Android Headliner: Why Chrome OS Needs To Merge With Android

31 Oct 2015 | Author: | No comments yet »

Android only needs to steal one feature from Chrome OS.

plans to merge its Chrome OS for laptops with Android, says a report in the Wall Street Journal, which quotes people who are familiar with the company’s plans. Sundar Pichai, now CEO of Google, speaks during the Google I/O 2015 keynote presentation in San Francisco, Thursday, May 28, 2015. (AP Photo/Jeff Chiu) In a little over a year, Chrome and Android might be the same thing. According to the report, engineers have been working on the plan for the last two years and the new single OS will be launched in 2017, although an early build could be revealed by next year. Android and Chrome OS SVP Hiroshi Lockheimer has responded to the reports by saying that Google is “very committed to Chrome OS.” Here we go again. We can speculate for days about what exactly this would look like, but the reality is Google will continue bringing Chrome OS features to Android, and vice versa.

Research firm Gartner reported in January that 1.1 billion Android devices were shipped in 2014 – almost as many as iOS phones and tablets, Mac and Windows computers, and all other devices combined. By contrast, Chrome OS accounted for about five percent of laptop sales in 2014, and while top-shelf Chrome OS computers such as the Chromebook Pixel exist, most of those sales were sub-$300 models. Android needs to be modified so that it can run smoothly on laptop and desktop computers, which means supporting keyboard and mouse input, allowing for much larger displays, and letting the system take advantage of high-end graphics cards.

Despite assurances (likely aimed to calm the fears among current and potential partners), doing away with Chrome OS in favor of Android isn’t such a bad idea because of how successful Android has become. And its arrival suggests the supremacy of mobile inside Google, which has prioritized how to best handle the shift away from desktop across all its divisions. Adding the OS to laptops seems like a natural progression of sorts, and would streamline the experience for users on all devices running Google software. The move might also encourage developers who would typically gravitate to iOS first to choose Android/Chrome instead, since it will allow them to reach more customers.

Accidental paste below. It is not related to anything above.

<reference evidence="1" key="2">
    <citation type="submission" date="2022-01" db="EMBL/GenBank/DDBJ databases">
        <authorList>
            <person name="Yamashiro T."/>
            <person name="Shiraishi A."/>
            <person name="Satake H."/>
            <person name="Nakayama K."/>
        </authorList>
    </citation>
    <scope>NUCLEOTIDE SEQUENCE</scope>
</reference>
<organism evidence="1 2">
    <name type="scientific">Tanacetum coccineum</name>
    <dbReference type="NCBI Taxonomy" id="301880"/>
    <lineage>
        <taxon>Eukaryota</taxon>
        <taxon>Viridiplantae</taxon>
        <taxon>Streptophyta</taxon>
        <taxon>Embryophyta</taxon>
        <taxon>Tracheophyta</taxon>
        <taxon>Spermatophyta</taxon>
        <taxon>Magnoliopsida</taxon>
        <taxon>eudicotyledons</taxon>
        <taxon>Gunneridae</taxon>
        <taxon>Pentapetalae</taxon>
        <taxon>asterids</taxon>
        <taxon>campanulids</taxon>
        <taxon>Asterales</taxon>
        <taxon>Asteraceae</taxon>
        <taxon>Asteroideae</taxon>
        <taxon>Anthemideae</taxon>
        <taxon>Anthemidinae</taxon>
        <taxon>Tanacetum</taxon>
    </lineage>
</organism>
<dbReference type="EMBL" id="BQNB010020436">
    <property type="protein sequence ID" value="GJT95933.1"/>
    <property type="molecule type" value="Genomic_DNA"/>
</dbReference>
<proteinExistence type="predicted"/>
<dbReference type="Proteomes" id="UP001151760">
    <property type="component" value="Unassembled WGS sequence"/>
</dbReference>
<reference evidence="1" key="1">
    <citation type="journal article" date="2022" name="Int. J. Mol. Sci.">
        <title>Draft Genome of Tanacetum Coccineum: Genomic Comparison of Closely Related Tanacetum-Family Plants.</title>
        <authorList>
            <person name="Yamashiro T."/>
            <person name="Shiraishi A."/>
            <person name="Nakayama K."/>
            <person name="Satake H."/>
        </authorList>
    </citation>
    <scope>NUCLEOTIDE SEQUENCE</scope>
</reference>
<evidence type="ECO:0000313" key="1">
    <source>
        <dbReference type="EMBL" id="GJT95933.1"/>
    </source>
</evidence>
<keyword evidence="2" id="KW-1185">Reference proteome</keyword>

That’s the route Microsoft started down with Windows 8 and continued in Windows 10, which employs “universal apps” that run on tiny phone screens and brawny desktop PCs alike. A separate report from The Verge suggests that Google won’t be killing off the existing operating systems as part of the merger, but instead will create a new merged version as a third operating system that exists in addition to the existing two.

Anonymous Google spokespeople told the Journal and tech site The Verge that Chrome OS isn’t being “killed,” and that the company will continue to manufacture laptops, though those machines will probably have a different name once the software merge happens. Furthermore, Android would benefit from Chrome OS’s security features, which would shore up an area in which the mobile platform has long struggled. Last year, after Pichai was promoted to SVP of all products, he appointed Hiroshi Lockheimer, his anointed successor, as engineering lead for Android and the Chrome OS.

Google has not made an official announcement about the future of either operating system or the possibility of a merged version of the two OS’ hitting the market. Carriers delay the process for technical reasons, but mainly because they want you to buy a new device, not get more features and improvements on your existing one. There are countless examples of this, but the most recent statistic summarizes the problem well: It took Android Lollipop 10 months to hit 20 percent adoption.

Google has somewhat addressed the problem by shoving many features, especially the ones developers need to make better apps, into Google Play Services. It shutters products with user numbers that many companies would kill for (remember Reader?) because they don’t reach the billion-plus of its flagships. Because this is an app, the APK is distributed via the Google Play store, meaning updates are sent down to Android users without anyone but the user being able to stop them. For some time, Google has struggled to juggle both operating systems. (It’s still doing so on television, simultaneously running Android TV and Chromecast.) It’s expensive to maintain both and can be confusing for device makers.

People who have worked with him describe a focus on simplifying Google’s products and historically Byzantine organization, an effort crystalized in a push for a uniform face on products for users and partners, what the company calls “One Google.” However, a key advantage Chrome has is one of Android’s weaknesses. Its security credentials help it with sales to enterprise, particularly to schools, where Chromebook has seen considerable traction; Gartner said the devices will account for 72 percent of the education market this year. If it’s done anything this year (save the whole Alphabet thing), Google has manically reiterated that it does, in fact, have a cohesive plan for mobile. A chief Android distinction from Chrome is that it is built for mobile behavior. “Mobile gives us unique opportunities in terms of better understanding users,” Pichai said on the earnings call. “My long-term view on this is it is as compelling or, in fact, even better than desktop, but it will take us time to get there and we are going to be focused until we get there.”

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